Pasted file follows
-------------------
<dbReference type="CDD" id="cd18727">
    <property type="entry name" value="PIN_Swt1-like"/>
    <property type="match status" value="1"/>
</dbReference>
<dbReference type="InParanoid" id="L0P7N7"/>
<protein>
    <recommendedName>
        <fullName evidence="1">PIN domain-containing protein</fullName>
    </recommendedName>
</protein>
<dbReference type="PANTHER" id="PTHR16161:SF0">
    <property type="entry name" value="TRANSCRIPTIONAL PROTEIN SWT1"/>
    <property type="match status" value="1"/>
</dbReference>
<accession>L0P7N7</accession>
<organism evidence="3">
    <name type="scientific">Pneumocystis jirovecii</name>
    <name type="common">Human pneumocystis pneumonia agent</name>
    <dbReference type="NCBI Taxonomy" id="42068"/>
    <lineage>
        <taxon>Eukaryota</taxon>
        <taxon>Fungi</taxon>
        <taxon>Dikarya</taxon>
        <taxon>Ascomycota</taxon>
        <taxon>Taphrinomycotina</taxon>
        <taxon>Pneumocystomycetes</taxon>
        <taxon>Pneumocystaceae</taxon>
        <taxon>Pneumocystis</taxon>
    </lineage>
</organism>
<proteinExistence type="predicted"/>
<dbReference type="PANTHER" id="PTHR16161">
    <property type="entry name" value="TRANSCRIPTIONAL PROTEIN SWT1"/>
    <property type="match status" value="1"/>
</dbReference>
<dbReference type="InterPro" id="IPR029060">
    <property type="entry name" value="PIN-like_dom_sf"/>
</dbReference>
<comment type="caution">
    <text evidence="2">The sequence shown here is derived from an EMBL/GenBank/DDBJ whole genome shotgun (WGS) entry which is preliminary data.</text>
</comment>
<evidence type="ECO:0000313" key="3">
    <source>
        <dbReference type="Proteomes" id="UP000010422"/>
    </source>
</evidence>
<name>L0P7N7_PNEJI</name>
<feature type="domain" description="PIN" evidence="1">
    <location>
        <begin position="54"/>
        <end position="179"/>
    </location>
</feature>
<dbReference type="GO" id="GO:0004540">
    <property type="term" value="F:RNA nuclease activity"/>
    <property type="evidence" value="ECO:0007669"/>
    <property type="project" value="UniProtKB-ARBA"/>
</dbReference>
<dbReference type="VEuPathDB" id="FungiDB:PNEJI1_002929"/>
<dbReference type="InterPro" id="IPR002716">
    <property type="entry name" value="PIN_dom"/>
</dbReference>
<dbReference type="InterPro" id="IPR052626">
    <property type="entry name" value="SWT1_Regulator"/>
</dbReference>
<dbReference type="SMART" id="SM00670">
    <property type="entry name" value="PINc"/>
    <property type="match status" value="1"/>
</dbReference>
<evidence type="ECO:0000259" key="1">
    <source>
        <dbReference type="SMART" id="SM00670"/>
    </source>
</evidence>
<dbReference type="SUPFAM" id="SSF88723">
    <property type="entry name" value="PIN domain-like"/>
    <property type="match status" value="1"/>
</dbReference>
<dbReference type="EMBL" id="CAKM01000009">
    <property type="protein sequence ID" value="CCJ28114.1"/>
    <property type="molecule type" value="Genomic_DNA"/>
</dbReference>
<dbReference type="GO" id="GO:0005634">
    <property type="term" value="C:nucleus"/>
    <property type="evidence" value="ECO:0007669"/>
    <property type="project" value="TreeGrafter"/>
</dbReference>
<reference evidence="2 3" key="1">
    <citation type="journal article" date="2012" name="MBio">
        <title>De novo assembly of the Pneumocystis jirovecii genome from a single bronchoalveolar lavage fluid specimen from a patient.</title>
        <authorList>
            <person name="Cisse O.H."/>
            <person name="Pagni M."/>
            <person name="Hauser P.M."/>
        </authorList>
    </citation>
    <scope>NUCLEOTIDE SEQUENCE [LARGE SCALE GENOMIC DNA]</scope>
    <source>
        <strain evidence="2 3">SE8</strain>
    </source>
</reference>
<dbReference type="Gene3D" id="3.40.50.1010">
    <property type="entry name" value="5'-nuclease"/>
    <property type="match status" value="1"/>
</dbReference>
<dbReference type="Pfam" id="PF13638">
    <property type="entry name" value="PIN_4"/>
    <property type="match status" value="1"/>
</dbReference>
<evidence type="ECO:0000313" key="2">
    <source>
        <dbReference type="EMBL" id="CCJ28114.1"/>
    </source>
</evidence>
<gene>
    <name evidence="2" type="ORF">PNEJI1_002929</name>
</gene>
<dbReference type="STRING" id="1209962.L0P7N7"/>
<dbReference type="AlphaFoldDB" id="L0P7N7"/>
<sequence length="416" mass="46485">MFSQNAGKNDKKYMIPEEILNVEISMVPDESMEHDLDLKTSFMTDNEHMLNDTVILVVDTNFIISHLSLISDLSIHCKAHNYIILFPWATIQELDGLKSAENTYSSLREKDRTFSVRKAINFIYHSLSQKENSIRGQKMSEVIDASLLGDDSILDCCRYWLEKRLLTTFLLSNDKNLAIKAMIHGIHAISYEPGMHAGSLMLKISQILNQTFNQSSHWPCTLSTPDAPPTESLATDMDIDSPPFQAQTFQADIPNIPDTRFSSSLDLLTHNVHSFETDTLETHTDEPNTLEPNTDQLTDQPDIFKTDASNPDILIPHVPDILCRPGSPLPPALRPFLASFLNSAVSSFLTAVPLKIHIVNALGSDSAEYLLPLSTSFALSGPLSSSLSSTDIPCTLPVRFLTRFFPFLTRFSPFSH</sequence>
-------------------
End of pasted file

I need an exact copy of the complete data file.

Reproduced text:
<dbReference type="CDD" id="cd18727">
    <property type="entry name" value="PIN_Swt1-like"/>
    <property type="match status" value="1"/>
</dbReference>
<dbReference type="InParanoid" id="L0P7N7"/>
<protein>
    <recommendedName>
        <fullName evidence="1">PIN domain-containing protein</fullName>
    </recommendedName>
</protein>
<dbReference type="PANTHER" id="PTHR16161:SF0">
    <property type="entry name" value="TRANSCRIPTIONAL PROTEIN SWT1"/>
    <property type="match status" value="1"/>
</dbReference>
<accession>L0P7N7</accession>
<organism evidence="3">
    <name type="scientific">Pneumocystis jirovecii</name>
    <name type="common">Human pneumocystis pneumonia agent</name>
    <dbReference type="NCBI Taxonomy" id="42068"/>
    <lineage>
        <taxon>Eukaryota</taxon>
        <taxon>Fungi</taxon>
        <taxon>Dikarya</taxon>
        <taxon>Ascomycota</taxon>
        <taxon>Taphrinomycotina</taxon>
        <taxon>Pneumocystomycetes</taxon>
        <taxon>Pneumocystaceae</taxon>
        <taxon>Pneumocystis</taxon>
    </lineage>
</organism>
<proteinExistence type="predicted"/>
<dbReference type="PANTHER" id="PTHR16161">
    <property type="entry name" value="TRANSCRIPTIONAL PROTEIN SWT1"/>
    <property type="match status" value="1"/>
</dbReference>
<dbReference type="InterPro" id="IPR029060">
    <property type="entry name" value="PIN-like_dom_sf"/>
</dbReference>
<comment type="caution">
    <text evidence="2">The sequence shown here is derived from an EMBL/GenBank/DDBJ whole genome shotgun (WGS) entry which is preliminary data.</text>
</comment>
<evidence type="ECO:0000313" key="3">
    <source>
        <dbReference type="Proteomes" id="UP000010422"/>
    </source>
</evidence>
<name>L0P7N7_PNEJI</name>
<feature type="domain" description="PIN" evidence="1">
    <location>
        <begin position="54"/>
        <end position="179"/>
    </location>
</feature>
<dbReference type="GO" id="GO:0004540">
    <property type="term" value="F:RNA nuclease activity"/>
    <property type="evidence" value="ECO:0007669"/>
    <property type="project" value="UniProtKB-ARBA"/>
</dbReference>
<dbReference type="VEuPathDB" id="FungiDB:PNEJI1_002929"/>
<dbReference type="InterPro" id="IPR002716">
    <property type="entry name" value="PIN_dom"/>
</dbReference>
<dbReference type="InterPro" id="IPR052626">
    <property type="entry name" value="SWT1_Regulator"/>
</dbReference>
<dbReference type="SMART" id="SM00670">
    <property type="entry name" value="PINc"/>
    <property type="match status" value="1"/>
</dbReference>
<evidence type="ECO:0000259" key="1">
    <source>
        <dbReference type="SMART" id="SM00670"/>
    </source>
</evidence>
<dbReference type="SUPFAM" id="SSF88723">
    <property type="entry name" value="PIN domain-like"/>
    <property type="match status" value="1"/>
</dbReference>
<dbReference type="EMBL" id="CAKM01000009">
    <property type="protein sequence ID" value="CCJ28114.1"/>
    <property type="molecule type" value="Genomic_DNA"/>
</dbReference>
<dbReference type="GO" id="GO:0005634">
    <property type="term" value="C:nucleus"/>
    <property type="evidence" value="ECO:0007669"/>
    <property type="project" value="TreeGrafter"/>
</dbReference>
<reference evidence="2 3" key="1">
    <citation type="journal article" date="2012" name="MBio">
        <title>De novo assembly of the Pneumocystis jirovecii genome from a single bronchoalveolar lavage fluid specimen from a patient.</title>
        <authorList>
            <person name="Cisse O.H."/>
            <person name="Pagni M."/>
            <person name="Hauser P.M."/>
        </authorList>
    </citation>
    <scope>NUCLEOTIDE SEQUENCE [LARGE SCALE GENOMIC DNA]</scope>
    <source>
        <strain evidence="2 3">SE8</strain>
    </source>
</reference>
<dbReference type="Gene3D" id="3.40.50.1010">
    <property type="entry name" value="5'-nuclease"/>
    <property type="match status" value="1"/>
</dbReference>
<dbReference type="Pfam" id="PF13638">
    <property type="entry name" value="PIN_4"/>
    <property type="match status" value="1"/>
</dbReference>
<evidence type="ECO:0000313" key="2">
    <source>
        <dbReference type="EMBL" id="CCJ28114.1"/>
    </source>
</evidence>
<gene>
    <name evidence="2" type="ORF">PNEJI1_002929</name>
</gene>
<dbReference type="STRING" id="1209962.L0P7N7"/>
<dbReference type="AlphaFoldDB" id="L0P7N7"/>
<sequence length="416" mass="46485">MFSQNAGKNDKKYMIPEEILNVEISMVPDESMEHDLDLKTSFMTDNEHMLNDTVILVVDTNFIISHLSLISDLSIHCKAHNYIILFPWATIQELDGLKSAENTYSSLREKDRTFSVRKAINFIYHSLSQKENSIRGQKMSEVIDASLLGDDSILDCCRYWLEKRLLTTFLLSNDKNLAIKAMIHGIHAISYEPGMHAGSLMLKISQILNQTFNQSSHWPCTLSTPDAPPTESLATDMDIDSPPFQAQTFQADIPNIPDTRFSSSLDLLTHNVHSFETDTLETHTDEPNTLEPNTDQLTDQPDIFKTDASNPDILIPHVPDILCRPGSPLPPALRPFLASFLNSAVSSFLTAVPLKIHIVNALGSDSAEYLLPLSTSFALSGPLSSSLSSTDIPCTLPVRFLTRFFPFLTRFSPFSH</sequence>